A Profile of the Modern Writer

If someone stopped you on the street and asked you to name five traits describing the typical writer, what would you say? If you’re a writer, you might know this is a trick question.

Most would say writers are solitary people. To some degree it’s true, but the image of a writer holed up in an isolated cottage with quill and paper is only a partial profile in today’s world. Unlike their predecessors, modern writers, like all modern artists, have to be very visible. If they are introverts by nature, they have to be extroverts in cyberspace. Modern writers who want to make a living at their craft have to be globally engaged with social media, and this isn’t an option. They have to be comfortable with self-promotion, and this is another reality that might be unpalatable to most writers. I will openly confess that when I started writing in response to creative compulsion and passion for the art, I never imagined people would care about my life or my motivation. It was always about the story. Luckily, I have one of those flexible personalities—I’m very outgoing by nature, but I’m also very happy doing my own thing. This fits the new profile.

I think it’s safe to assume most writers are creative people. Again, this is true, but now they have to be creative in ways that have nothing to do with their art. The time spent in the actual creative process (the raison d’être for any artist) is a small fraction of the time spent on the project as a whole. The true test of a serious writer is what follows: the lengthy editing process (which may feel like you’re cutting off your own left arm), the production details, and the marketing. Everyone knows the writer gets to visit other worlds in the creative process. Well, the marketing process isn’t just another world; it’s a whole new dimension. Writers today don’t necessarily need a degree in literature or journalism, but it’s helpful to have a degree in marketing and communications.

Modern writers, like all writers throughout the ages, must be disciplined in a lot of ways. Some might perceive all artists to be the “free spirits” who follow their heart and work when the mood strikes them. For good writers, as for any artist who wants to produce a masterpiece, the opposite is true. Good writers still need a command of the language. We still have to spend hours doing research. We still have to draft and redraft until we can’t stand our own words (which makes it easier to comply with the suggested changes of an editor). It worries me when I see the lack of quality control that has emerged in the publishing world, especially with so much self-published material being marketed on the internet. It seems anything sells with the right marketing. My book, “The Healing,” was self-published, but I made sure it went through the wringer. Raw talent is not so special. Raw talent fueled by discipline and hard work is the formula for a masterpiece.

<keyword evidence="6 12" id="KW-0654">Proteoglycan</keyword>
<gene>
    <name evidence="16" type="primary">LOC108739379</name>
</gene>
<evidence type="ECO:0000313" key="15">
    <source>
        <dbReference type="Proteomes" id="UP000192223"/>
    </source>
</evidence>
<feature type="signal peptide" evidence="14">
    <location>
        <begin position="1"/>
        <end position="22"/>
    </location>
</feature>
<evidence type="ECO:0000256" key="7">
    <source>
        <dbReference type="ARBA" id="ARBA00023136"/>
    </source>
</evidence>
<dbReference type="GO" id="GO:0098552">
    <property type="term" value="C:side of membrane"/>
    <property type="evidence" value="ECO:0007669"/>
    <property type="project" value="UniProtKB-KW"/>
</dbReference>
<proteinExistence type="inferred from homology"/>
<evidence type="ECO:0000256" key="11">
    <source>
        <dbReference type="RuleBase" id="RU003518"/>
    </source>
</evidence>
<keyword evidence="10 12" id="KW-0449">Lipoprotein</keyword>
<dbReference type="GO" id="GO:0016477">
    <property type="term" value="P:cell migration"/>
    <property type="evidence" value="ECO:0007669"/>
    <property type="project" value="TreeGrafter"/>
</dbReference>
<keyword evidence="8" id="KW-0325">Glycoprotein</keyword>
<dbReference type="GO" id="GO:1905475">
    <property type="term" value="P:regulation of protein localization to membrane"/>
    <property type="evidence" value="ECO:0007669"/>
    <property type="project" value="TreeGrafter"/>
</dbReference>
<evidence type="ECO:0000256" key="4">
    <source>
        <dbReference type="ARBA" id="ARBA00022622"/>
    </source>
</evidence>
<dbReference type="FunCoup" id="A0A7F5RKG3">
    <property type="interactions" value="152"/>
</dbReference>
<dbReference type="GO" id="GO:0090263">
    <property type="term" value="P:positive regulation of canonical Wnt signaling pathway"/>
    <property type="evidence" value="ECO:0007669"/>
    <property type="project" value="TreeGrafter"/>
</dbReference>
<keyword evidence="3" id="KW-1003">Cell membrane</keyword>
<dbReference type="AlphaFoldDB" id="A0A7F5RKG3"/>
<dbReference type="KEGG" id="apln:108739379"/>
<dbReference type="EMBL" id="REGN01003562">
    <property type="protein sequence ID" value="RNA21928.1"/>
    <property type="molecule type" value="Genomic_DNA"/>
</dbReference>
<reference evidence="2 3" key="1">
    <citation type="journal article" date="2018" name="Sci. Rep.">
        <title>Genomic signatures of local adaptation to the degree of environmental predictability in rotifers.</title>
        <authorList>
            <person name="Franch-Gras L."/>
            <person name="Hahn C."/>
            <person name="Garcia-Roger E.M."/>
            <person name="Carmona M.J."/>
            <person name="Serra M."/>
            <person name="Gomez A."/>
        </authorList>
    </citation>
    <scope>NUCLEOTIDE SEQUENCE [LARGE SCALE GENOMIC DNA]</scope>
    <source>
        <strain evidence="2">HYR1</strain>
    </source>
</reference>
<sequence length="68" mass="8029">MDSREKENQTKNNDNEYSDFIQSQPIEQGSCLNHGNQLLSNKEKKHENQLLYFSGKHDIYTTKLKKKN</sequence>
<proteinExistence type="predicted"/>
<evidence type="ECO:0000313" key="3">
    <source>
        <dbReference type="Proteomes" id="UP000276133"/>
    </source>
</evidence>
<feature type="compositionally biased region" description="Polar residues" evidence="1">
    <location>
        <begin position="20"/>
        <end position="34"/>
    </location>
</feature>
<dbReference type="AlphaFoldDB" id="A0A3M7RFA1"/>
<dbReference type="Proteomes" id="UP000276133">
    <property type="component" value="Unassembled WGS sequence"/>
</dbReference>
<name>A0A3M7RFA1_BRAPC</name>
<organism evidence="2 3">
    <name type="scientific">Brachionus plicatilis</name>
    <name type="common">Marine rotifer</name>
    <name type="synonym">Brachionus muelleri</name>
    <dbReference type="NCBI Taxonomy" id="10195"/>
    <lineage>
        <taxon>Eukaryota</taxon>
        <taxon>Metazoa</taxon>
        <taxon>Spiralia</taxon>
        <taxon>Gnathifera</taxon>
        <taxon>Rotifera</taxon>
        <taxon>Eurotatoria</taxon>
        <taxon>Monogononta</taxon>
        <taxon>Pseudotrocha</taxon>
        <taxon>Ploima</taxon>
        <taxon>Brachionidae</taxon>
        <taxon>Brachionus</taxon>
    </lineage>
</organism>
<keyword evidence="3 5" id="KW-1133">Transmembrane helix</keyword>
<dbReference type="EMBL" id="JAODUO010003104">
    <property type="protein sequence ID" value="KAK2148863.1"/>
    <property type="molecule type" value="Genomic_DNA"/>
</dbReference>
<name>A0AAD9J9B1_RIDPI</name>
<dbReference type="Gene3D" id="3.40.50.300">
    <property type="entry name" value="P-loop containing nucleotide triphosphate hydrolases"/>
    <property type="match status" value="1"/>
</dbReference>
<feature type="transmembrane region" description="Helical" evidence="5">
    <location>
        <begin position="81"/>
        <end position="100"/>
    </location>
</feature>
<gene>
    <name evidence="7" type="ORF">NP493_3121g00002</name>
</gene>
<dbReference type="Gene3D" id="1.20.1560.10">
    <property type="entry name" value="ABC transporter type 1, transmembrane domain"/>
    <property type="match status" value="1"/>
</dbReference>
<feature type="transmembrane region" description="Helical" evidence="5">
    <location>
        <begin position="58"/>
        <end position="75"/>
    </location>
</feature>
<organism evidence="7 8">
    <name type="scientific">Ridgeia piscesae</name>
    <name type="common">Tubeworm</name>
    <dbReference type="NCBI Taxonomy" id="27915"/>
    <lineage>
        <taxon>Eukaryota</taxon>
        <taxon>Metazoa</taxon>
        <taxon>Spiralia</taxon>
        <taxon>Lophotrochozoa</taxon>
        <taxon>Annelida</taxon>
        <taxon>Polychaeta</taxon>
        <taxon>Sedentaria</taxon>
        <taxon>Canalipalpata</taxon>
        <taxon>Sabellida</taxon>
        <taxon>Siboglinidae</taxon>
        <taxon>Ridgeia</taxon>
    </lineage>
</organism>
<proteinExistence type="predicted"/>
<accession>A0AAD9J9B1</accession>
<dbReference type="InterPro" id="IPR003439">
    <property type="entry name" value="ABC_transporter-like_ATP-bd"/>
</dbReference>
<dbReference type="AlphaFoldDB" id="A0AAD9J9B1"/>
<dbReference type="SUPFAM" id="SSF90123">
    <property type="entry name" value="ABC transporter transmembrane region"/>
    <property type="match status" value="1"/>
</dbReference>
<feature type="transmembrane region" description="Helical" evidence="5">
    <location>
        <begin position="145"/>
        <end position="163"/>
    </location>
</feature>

I think most people would agree writers are good jugglers. Real life often intrudes on the writer’s created world, and vice versa. A lot of balls are circling in the air at all times. This is especially true of writers who face deadlines. Stable bridges have to be built between the real world and the writer’s “other world,” and sometimes we cross that bridge a hundred times a day. While juggling. As a writer of fiction, it’s my own personal experience that family and friends have no idea how real that “other world” becomes to a writer, and I realized at a very young age that I couldn’t expect them to understand. There’s something very schizophrenic about my involvement in an imagined world. It’s like my own warped God complex.

Finally, true writers have always been identified by their love of words. We are “words people.” And it isn’t just the written word that gives us pleasure. It’s the witticisms, the crossword puzzles, the word games, the puns…language is our ball park. Using all seven letters on a Scrabble board is like hitting a home run in the bottom of the ninth. But the modern writer has to be a numbers person, too. How many read your blog? How many followers on Twitter? How many likes on your Facebook page? The modern writer has to be techno-savvy and cyber-connected in a realm that reaches far beyond words. The modern writer can even come to like that new realm.

Solitary, creative, disciplined, juggling people who are in love with words. Those are the five traits I think people perceive in the true writer. I’m hesitant to invite feedback on this one, but does anyone want to give me a reality check? Words like delusional are now coming to mind…